TV 21 Comics
In 1965, the series 'Stingray', which told the immensely popular underwateradventures of Troy Tempest and his friends, was rewarded with its own comic.TV Century 21 hit the bookstalls to the delight of a million children on23rd January 1965. The magazine, later to drop the 'Century', and now knownwidely as TV 21, was a brilliant piece of marketing by A.P. films, whichcapitalised on the immense popularity of the latest Anderson shows.
Despite the fact that 'Supercar' and 'Fireball XL5' were made long beforethe start of 'TV 21', they were still being shown sporadically on ITV, andthey were also featured in the magazine. 'Thunderbirds' was not featured inTV 21 until issue 52 , but one of the key characters from it, thearistocratic Lady Penelope, was featured from the start.
'Fireball XL5', 'Stingray' and 'Lady Penelope' were the three colour stripswhich started with the launch of the magazine. The front covers were incolour too, with photographs either from one or more of the Andersontelevision series, or occasionally of the stars of the back page feature -'The Daleks'. Although the long running 'Dalek' strip in TV 21 did notfeature Doctor Who ( whose copyright was with the BBC while the Dalekcopyright belonged to Terry Nation ), it is still very popular with DoctorWho collectors and pushes prices up for TV 21 comics. Some of the TV 21strips were later reprinted in the Marvel Doctor Who comic which is stillrunning.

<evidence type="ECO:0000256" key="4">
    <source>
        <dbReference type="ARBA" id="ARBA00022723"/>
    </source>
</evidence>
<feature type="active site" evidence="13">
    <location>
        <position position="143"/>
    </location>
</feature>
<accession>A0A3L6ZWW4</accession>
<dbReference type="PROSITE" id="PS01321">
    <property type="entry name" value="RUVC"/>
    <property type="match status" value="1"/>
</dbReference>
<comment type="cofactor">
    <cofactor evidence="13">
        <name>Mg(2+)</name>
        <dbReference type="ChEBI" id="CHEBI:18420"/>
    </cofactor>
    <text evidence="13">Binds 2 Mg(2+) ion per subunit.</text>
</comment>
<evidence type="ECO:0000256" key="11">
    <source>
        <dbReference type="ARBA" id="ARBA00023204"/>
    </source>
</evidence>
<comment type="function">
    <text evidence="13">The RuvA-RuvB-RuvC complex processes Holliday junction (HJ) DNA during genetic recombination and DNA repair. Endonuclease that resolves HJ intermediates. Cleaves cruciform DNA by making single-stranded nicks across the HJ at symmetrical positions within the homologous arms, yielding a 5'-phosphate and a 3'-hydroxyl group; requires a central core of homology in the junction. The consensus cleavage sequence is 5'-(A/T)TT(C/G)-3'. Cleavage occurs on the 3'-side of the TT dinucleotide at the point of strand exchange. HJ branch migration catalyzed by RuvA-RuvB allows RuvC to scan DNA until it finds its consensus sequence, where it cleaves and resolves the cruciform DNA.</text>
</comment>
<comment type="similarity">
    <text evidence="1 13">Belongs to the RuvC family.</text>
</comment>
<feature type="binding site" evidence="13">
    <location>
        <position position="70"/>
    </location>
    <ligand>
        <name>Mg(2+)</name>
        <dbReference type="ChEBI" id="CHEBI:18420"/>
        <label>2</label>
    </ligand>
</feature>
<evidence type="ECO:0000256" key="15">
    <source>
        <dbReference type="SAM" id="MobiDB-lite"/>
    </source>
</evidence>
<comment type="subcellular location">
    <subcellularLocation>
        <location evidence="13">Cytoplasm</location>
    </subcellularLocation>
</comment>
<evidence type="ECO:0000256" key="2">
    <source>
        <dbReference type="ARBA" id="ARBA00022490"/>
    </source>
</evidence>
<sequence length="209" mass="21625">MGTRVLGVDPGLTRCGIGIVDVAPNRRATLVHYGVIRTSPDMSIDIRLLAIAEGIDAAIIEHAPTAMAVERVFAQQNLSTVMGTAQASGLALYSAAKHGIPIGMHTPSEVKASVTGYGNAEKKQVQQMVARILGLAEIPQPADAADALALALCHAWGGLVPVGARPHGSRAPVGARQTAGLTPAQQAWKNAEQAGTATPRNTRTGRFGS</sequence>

In contrast to TV Comic which was a traditional strip comic, TV 21 waspresented as a newspaper for children with a front page of 'Stop Press'items and 'news' style photographs of their puppet heroes. The freshapproach captured the imagination of a whole generation of children, and atits peak TV 21 was selling over one million copies every week.
Early copies of TV 21 are very hard to find, and fetch very high pricescompared to almost all other Anderson printed material. It is easy to seewhy. The artwork was of an excellent standard, with artists like Eric Edenand Frank Bellamy ( who had worked on 'The Eagle' ) contributing strips forthe magazine. It was also a very 'new' style of comic, and had nocompetitors in its own particular field of science-fiction and secret agentadventure strips.
The much heralded arrival of 'Thunderbirds' in TV 21 came after the firstimmensely successful year of the comic. In issue 52, Lady Penelope visitsTracy Island to see the home of International Rescue, and agrees to be theirBritish agent. On the following week, Lady Penelope was given her own comicin a spin off from TV 21 aimed at girl television fans. The emphasis herewas a little different, with the first class Lady Penelope strips beingaccompanied by features on pop stars and fashion. This comic is also verypopular with collectors, with many photographs from the television series.
A glance through the early issues of TV 21 and Lady Penelope gives some ideaof the enormous popularity of Gerry Anderson's productions in the mid1960's. There were any number of models, records, books and toys availableand all of these items command high prices today.
As well as the weekly TV Century 21 and Lady Penelope comics, there werealso a number of 'Specials' published by the magazine which have become veryprized collectors items. An example is the 'Thunderbirds' extra from 1966,which contained 48 pages devoted almost exclusively to 'Thunderbirds'. Dueto its size, this issue was stapled unlike most of the other Century 21productions which were not.